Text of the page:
Zanzibar Audiences Enjoy Aboriginal Films

ZIFF Outreach Program


By Kijazi Moyo wa Simba


Audiences in Tanzania and Uganda will have the chance to see a program of Indigenous Australian films thanks to a Murdoch University project. The program of feature and short films will screen at both the Zanzibar international Film Festival (ZIFF) and the Nile Diaspora Film Festival in Uganda. Over the month of November 2013 ZIFF has been undertaking an outreach program in the villages of Paje, Jambiani and Nungwi in Unguja, Zanzibar.



With no cinemas in the country ZIFF’s outreach program is valued for providing the only occasion when villagers go through a cinema experience. With a long history of cinema, the closure of cinemas in Zanzibar in the 1990s triggered the birth of ZIFF, which has become the largest cultural event in the East Africa region. Taking place in June/July each year, and coinciding with the high tourism season, the festival is attended by over 6000 foreign visitors and more than 100000 locals over the 10 days of the festival.


Arguably now the richest country in the world, Australia struggles to find ways to bring the lot of Aboriginals to share the bounty of the nation. Australia needs to accept that there is no single means to solve what is often called the “Aboriginal problem”. The causes of poverty are many and it is probably in the intersection of lack of equal opportunity and social exclusion, the undermining of justice and the layered racism that the problem is found. To solve that problem symbolic and reality-based socio-economic and political efforts will need to be expended. It needs to be an open ended historical effort.

The “Aboriginal problem” is where the concept of social exclusion finds its true reflection. While some people might dismiss the notion of social exclusion in society as simply a euphemism for poverty, in indigenous politics the notion captures a humanist value.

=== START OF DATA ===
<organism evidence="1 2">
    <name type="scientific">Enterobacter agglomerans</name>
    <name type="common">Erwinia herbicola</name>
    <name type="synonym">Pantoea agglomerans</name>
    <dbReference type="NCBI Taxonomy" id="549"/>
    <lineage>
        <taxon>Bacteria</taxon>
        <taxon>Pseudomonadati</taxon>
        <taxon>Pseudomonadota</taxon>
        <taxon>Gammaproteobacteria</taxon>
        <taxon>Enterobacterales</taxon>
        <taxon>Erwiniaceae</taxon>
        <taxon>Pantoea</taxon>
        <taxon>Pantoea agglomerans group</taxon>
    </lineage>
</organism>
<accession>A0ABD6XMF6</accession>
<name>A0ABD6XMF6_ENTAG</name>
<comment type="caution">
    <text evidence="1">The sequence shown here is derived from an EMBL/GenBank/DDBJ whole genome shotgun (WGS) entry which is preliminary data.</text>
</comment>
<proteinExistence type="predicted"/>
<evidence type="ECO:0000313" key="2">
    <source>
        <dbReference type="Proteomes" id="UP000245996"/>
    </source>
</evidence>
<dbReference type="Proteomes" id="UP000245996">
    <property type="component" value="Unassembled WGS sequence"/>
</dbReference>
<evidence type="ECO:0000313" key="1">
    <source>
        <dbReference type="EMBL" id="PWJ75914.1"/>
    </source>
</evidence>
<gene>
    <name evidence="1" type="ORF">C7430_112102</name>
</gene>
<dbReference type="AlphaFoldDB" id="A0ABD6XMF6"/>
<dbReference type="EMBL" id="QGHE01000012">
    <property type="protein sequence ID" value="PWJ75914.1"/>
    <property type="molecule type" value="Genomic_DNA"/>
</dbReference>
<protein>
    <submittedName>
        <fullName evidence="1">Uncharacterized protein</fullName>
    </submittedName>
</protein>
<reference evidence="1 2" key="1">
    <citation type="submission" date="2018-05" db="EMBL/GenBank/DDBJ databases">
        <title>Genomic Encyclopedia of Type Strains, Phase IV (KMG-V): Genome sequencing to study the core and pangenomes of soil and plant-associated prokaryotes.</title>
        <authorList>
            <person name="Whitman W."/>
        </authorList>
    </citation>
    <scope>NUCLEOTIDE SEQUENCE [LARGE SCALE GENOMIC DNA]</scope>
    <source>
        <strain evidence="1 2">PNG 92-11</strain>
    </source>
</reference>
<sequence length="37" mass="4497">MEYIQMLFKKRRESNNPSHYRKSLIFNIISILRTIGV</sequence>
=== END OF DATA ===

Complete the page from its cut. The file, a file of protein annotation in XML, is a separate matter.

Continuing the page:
Indeed social exclusion is a more multidimensional concept than poverty alleviation, since it also looks at groups of people or communities that have been denied full participation in society and the result is even worse than poverty. Denial of social inclusion in society does in fact affect and increase levels of poverty. This is what the world can learn about Australia and what Australia can learn from the world.

The films that are included in the program were chosen mainly for their social messages as well as for their entertaining factor. While The Sapphires presents a hopeful world and recognizes the humanity of the characters in the story, Mad Bastards is an allegory on lost youth.

Based on a true story, The Sapphires is a story of the deep-seated racism in Australia and the struggles that the indigenous people of Australia have endured. It is even more appalling that the shameful treatment of Aborigines in Australia still continues even after the national apology in 2008. While the film shows the struggle of the three sisters and their cousin to rise above what was thought their station, the film’s feel good ending could easily get audiences overlook the prevailing conditions of racism in Australia.